The Fujifilm mirrorless system provides a simple and easy way to get breathtaking panorama images.

When I switched over to the Fujifilm’s mirrorless system, I knew it had to be a system that would serve me creatively very well. This might sounds strange, but I love to be able to use my camera, very much as the tool to express what I see in my head, and it should make it easy to get there with too much struggle.

I have a fascination with vastness, and maybe it was me feeling a single frame shows to much of a great landscape in front of me, or it plainly being a function that would allow me to add more, so the viewer can see more.

I currently shoot with an X-T1 as we excitedly wait for the X-T2 to arrive, and when I found the Panorama function, it was close to finding out what you’re going to get for Christmas.

This excited me, but it pushed me finding interesting scenes to have this bigger, longer frame filled with. It has a stupendous way of stitching it virtually seamlessly, and it’s a bigger file that has so much digital info that it would print beautifully because of it keeping quality.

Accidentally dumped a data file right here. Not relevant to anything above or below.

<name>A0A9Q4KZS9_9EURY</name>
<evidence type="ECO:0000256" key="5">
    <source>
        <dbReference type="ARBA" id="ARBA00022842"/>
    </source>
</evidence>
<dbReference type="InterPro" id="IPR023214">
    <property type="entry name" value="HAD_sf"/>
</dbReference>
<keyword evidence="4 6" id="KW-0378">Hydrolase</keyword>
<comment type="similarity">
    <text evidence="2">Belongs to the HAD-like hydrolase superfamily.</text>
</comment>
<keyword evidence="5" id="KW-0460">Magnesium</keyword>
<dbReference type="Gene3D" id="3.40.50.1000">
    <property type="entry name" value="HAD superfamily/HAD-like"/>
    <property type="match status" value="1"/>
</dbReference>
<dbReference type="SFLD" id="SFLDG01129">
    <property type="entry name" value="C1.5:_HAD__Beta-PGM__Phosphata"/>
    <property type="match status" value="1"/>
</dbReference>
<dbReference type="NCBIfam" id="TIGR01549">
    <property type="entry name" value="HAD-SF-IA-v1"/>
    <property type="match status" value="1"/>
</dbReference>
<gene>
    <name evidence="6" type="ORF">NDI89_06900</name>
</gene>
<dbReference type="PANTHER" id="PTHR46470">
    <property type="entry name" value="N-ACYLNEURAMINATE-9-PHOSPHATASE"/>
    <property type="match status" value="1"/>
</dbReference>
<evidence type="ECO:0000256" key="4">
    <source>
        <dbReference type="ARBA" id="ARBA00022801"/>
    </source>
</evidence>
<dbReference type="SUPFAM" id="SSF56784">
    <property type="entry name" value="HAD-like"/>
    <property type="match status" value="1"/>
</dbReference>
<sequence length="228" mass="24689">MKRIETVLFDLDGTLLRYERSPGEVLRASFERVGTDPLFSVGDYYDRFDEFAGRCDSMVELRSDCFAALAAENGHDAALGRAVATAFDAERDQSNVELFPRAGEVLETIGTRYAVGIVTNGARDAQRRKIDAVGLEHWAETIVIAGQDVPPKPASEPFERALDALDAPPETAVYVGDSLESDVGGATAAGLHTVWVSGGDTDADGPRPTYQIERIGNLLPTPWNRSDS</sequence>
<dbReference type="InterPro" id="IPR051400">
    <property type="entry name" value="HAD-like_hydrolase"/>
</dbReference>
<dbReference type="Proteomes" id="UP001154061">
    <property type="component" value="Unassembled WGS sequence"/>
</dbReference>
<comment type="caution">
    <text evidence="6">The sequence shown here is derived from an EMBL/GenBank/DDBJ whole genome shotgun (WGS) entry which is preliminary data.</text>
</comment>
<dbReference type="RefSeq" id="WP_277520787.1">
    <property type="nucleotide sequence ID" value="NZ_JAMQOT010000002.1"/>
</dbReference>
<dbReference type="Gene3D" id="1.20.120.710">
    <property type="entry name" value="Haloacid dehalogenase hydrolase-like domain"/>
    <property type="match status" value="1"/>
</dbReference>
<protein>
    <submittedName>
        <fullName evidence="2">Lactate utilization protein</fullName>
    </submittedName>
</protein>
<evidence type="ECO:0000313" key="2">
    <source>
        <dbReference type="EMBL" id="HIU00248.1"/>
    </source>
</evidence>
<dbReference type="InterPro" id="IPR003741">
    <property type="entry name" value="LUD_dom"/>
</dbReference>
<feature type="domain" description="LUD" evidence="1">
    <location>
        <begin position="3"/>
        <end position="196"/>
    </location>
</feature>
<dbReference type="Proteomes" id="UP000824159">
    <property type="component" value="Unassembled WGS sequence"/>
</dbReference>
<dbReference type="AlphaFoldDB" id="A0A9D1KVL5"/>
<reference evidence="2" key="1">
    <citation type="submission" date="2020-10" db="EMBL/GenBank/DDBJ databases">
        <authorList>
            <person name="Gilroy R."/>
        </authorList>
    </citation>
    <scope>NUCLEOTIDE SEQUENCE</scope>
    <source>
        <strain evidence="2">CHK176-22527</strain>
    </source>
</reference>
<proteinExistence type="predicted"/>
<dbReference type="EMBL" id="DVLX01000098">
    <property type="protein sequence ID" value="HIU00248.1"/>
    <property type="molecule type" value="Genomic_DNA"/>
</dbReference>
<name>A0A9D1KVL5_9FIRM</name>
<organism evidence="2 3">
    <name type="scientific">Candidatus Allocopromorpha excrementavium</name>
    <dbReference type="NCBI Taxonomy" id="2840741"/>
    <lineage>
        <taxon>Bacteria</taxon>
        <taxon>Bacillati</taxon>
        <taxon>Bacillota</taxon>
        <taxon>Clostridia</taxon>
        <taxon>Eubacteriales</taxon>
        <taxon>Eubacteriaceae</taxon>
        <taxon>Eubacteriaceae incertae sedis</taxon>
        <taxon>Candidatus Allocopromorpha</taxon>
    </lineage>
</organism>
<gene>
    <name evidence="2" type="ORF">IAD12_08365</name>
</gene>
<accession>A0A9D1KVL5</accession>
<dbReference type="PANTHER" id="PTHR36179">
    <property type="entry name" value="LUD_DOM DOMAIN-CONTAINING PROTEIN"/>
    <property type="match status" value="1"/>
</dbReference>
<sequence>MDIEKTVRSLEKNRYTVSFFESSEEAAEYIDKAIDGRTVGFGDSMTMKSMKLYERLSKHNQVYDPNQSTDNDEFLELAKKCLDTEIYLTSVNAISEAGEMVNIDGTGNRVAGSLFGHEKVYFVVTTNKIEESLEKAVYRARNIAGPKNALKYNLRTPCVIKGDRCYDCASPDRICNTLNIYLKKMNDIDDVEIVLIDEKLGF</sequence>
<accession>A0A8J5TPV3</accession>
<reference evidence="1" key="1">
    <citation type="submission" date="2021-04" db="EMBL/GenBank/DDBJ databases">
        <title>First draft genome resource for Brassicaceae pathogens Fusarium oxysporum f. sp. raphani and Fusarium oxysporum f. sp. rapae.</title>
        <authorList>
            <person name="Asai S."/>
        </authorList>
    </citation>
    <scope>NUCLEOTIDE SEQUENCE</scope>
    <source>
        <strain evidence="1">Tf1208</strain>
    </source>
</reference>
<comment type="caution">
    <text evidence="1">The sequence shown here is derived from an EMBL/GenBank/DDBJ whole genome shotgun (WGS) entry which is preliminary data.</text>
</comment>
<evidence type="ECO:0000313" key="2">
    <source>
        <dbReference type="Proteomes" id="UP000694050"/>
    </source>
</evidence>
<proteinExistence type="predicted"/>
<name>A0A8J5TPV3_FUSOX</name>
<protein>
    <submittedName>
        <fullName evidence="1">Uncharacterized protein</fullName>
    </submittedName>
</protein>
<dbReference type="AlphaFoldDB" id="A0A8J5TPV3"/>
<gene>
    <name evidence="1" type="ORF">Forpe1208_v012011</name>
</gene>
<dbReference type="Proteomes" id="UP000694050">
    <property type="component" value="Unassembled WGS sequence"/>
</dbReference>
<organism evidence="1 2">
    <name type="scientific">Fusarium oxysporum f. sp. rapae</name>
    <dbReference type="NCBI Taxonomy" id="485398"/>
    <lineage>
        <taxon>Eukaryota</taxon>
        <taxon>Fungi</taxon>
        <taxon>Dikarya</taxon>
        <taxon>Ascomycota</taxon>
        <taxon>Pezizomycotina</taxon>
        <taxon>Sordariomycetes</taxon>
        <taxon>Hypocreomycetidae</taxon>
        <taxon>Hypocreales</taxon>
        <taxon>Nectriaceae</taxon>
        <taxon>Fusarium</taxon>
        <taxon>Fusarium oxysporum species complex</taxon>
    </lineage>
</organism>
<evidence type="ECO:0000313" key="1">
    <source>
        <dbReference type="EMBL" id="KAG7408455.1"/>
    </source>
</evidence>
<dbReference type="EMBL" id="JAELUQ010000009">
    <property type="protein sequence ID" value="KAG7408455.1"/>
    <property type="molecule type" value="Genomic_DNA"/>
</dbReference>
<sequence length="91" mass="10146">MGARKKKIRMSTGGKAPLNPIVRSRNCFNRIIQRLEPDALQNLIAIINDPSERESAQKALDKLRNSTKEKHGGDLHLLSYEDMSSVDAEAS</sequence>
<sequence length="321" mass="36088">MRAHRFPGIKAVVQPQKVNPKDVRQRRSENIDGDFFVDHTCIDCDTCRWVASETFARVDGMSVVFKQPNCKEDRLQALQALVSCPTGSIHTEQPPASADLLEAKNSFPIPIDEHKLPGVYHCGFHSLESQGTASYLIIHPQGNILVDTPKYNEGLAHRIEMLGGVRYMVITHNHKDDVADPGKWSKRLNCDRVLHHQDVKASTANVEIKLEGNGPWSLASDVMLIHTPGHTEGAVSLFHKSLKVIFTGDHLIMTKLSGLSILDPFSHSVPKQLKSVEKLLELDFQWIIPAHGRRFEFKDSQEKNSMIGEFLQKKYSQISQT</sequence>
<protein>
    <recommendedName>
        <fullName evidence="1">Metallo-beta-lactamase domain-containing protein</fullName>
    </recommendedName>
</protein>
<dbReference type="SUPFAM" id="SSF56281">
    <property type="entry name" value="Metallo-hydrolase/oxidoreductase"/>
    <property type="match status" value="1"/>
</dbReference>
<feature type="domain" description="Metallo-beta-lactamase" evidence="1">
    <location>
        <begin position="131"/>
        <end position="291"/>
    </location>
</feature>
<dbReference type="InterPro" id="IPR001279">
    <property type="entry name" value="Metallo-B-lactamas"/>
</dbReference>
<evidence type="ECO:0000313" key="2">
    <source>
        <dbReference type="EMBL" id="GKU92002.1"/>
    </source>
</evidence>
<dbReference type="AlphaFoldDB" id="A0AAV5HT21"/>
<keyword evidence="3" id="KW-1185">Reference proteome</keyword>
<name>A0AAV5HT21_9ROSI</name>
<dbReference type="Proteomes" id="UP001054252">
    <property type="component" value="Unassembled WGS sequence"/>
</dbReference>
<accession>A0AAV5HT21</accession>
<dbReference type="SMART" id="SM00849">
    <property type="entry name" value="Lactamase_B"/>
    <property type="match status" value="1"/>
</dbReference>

Like any good photographer, I have to travel with my gear, because there is always this fear that perhaps someday, you’ll get to the most perfect scene….and have no camera at hand.

So I do these, on my trips, and they are like special little jewels to me, and for certain something that I’ll find extra special place for on a wall, in my living space.

Handholding the camera, you can start your point on your left hand side, sweeping it in a line towards your right, and in seconds, your stitched image will appear – Panorama images have never been this easy to achieve.

My eyes are always looking up towards the skies, because active skies and amazing clouds, are what thrills me ever so much. The image with green fields, was a pouring day of rain in Cape Town, and this was just outside of Philadelphia, a small little town outside of the big city.

So you find them, and with a keen lookout, you can get chances for beautiful Panorama images, everywhere.

Yolandi Jacobsz, Loci Photography